CHA News Article

Report Examines Changing Landscape of Health Care Coverage and Access
Compares states’ progress in the ACA’s first year

A new report compares access to affordable health care across the U.S. after the first year of the Affordable Care Act’s (ACA) major coverage expansions. Published by The Commonwealth Fund, the report finds that in 2014, uninsured rates for working-age adults declined in nearly every state compared with 2013. There was at least a three-percentage-point decline in 39 states. For children, uninsured rates declined by at least two percentage points in 16 states. The share of adults who said they went without care because of costs decreased by at least two points in 21 states, while the share of at-risk adults who had not had a recent checkup declined by that same amount in 11 states. According to the report, wide variation in insurance coverage and access to care persists, highlighting many opportunities for states to improve.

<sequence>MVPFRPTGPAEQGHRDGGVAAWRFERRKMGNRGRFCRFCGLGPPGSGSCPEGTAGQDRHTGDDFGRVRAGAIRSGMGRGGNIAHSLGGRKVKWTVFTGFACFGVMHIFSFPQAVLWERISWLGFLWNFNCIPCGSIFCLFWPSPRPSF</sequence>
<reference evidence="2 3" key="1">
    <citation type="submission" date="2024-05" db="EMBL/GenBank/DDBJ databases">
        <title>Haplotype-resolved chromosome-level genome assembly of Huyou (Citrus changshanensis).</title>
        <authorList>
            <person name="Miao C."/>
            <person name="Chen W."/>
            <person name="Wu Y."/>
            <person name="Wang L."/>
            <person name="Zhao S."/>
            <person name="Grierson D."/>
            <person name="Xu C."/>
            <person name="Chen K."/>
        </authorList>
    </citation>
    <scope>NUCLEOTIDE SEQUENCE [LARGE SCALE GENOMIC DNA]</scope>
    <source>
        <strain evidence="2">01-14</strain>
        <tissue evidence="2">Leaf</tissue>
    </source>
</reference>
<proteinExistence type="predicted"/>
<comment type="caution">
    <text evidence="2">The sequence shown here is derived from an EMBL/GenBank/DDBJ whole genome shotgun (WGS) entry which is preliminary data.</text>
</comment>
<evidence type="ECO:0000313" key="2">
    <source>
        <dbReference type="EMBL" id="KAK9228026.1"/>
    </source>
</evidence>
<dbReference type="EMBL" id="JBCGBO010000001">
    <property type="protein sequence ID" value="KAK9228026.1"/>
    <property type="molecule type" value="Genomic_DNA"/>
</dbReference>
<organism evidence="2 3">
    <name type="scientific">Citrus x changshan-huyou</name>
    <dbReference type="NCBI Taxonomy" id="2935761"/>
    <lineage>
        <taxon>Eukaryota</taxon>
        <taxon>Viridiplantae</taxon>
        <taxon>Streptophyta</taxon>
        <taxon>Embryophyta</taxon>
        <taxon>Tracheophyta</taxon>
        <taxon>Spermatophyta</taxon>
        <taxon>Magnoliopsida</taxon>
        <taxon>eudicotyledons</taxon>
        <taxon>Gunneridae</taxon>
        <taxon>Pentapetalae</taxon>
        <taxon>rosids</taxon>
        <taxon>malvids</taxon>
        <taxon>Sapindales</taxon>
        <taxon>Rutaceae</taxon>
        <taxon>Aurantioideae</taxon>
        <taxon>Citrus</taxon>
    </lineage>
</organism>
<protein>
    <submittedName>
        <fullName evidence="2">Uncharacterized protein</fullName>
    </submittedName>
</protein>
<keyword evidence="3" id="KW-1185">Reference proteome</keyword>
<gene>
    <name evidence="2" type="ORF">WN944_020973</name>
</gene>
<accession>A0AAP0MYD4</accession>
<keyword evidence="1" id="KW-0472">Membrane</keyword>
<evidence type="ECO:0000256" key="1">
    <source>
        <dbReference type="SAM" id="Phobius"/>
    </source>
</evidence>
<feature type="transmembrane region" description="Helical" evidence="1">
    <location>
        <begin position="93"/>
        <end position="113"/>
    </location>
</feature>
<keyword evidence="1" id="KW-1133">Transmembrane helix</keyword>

The analysis takes a closer look at this shift by comparing states’ performance on six indicators of access to care and affordability from The Commonwealth Fund’s State Scorecard on Health System Performance, 2015 Edition. The scorecard is intended to help policymakers, health system leaders and the public identify opportunities and set targets for improvement. The indicators include uninsured rates for working-age adults and for children, and three others that assess adults’ access to care: adults who went without care because of cost in past year, at-risk adults without a doctor visit and adults without a dental visit in the past year. To gauge the affordability of care, The Commonwealth Fund examined the percentage of individuals under age 65 in each state who have high out-of-pocket medical costs relative to their incomes.

The full report is available on The Commonwealth Fund’s website